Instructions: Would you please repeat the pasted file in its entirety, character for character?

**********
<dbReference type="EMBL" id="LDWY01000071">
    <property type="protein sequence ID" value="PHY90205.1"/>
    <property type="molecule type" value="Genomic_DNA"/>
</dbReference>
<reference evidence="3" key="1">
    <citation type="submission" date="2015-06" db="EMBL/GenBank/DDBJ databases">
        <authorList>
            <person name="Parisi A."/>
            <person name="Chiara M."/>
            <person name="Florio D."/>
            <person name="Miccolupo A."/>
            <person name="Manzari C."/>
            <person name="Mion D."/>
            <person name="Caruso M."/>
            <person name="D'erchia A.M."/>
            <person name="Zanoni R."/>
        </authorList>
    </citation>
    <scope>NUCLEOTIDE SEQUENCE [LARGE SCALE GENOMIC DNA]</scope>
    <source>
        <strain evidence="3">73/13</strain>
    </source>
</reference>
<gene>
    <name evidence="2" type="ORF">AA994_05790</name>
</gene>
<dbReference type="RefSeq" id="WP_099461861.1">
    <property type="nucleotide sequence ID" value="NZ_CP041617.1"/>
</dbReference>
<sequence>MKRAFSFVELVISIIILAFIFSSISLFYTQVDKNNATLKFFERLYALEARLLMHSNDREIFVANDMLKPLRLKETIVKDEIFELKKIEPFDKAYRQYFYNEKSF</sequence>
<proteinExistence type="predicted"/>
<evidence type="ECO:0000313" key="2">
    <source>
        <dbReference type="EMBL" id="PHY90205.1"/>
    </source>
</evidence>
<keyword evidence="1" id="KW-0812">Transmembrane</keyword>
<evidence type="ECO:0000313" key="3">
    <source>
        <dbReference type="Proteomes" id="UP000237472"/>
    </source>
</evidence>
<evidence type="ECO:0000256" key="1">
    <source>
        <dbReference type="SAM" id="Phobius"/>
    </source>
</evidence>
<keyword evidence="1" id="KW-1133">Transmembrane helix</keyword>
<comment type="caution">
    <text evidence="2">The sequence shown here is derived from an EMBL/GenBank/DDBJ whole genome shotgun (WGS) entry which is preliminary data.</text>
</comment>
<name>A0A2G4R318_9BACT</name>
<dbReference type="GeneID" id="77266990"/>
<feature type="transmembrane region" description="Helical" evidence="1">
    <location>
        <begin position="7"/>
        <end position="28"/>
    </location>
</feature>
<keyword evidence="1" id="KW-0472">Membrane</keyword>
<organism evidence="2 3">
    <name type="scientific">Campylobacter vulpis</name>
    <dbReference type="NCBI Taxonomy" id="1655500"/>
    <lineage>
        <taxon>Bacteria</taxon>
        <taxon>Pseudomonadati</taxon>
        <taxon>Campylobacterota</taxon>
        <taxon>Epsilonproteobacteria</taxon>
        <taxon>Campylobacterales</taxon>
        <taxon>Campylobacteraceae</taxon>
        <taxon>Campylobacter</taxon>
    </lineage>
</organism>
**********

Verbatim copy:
<dbReference type="EMBL" id="LDWY01000071">
    <property type="protein sequence ID" value="PHY90205.1"/>
    <property type="molecule type" value="Genomic_DNA"/>
</dbReference>
<reference evidence="3" key="1">
    <citation type="submission" date="2015-06" db="EMBL/GenBank/DDBJ databases">
        <authorList>
            <person name="Parisi A."/>
            <person name="Chiara M."/>
            <person name="Florio D."/>
            <person name="Miccolupo A."/>
            <person name="Manzari C."/>
            <person name="Mion D."/>
            <person name="Caruso M."/>
            <person name="D'erchia A.M."/>
            <person name="Zanoni R."/>
        </authorList>
    </citation>
    <scope>NUCLEOTIDE SEQUENCE [LARGE SCALE GENOMIC DNA]</scope>
    <source>
        <strain evidence="3">73/13</strain>
    </source>
</reference>
<gene>
    <name evidence="2" type="ORF">AA994_05790</name>
</gene>
<dbReference type="RefSeq" id="WP_099461861.1">
    <property type="nucleotide sequence ID" value="NZ_CP041617.1"/>
</dbReference>
<sequence>MKRAFSFVELVISIIILAFIFSSISLFYTQVDKNNATLKFFERLYALEARLLMHSNDREIFVANDMLKPLRLKETIVKDEIFELKKIEPFDKAYRQYFYNEKSF</sequence>
<proteinExistence type="predicted"/>
<evidence type="ECO:0000313" key="2">
    <source>
        <dbReference type="EMBL" id="PHY90205.1"/>
    </source>
</evidence>
<keyword evidence="1" id="KW-0812">Transmembrane</keyword>
<evidence type="ECO:0000313" key="3">
    <source>
        <dbReference type="Proteomes" id="UP000237472"/>
    </source>
</evidence>
<evidence type="ECO:0000256" key="1">
    <source>
        <dbReference type="SAM" id="Phobius"/>
    </source>
</evidence>
<keyword evidence="1" id="KW-1133">Transmembrane helix</keyword>
<comment type="caution">
    <text evidence="2">The sequence shown here is derived from an EMBL/GenBank/DDBJ whole genome shotgun (WGS) entry which is preliminary data.</text>
</comment>
<name>A0A2G4R318_9BACT</name>
<dbReference type="GeneID" id="77266990"/>
<feature type="transmembrane region" description="Helical" evidence="1">
    <location>
        <begin position="7"/>
        <end position="28"/>
    </location>
</feature>
<keyword evidence="1" id="KW-0472">Membrane</keyword>
<organism evidence="2 3">
    <name type="scientific">Campylobacter vulpis</name>
    <dbReference type="NCBI Taxonomy" id="1655500"/>
    <lineage>
        <taxon>Bacteria</taxon>
        <taxon>Pseudomonadati</taxon>
        <taxon>Campylobacterota</taxon>
        <taxon>Epsilonproteobacteria</taxon>
        <taxon>Campylobacterales</taxon>
        <taxon>Campylobacteraceae</taxon>
        <taxon>Campylobacter</taxon>
    </lineage>
</organism>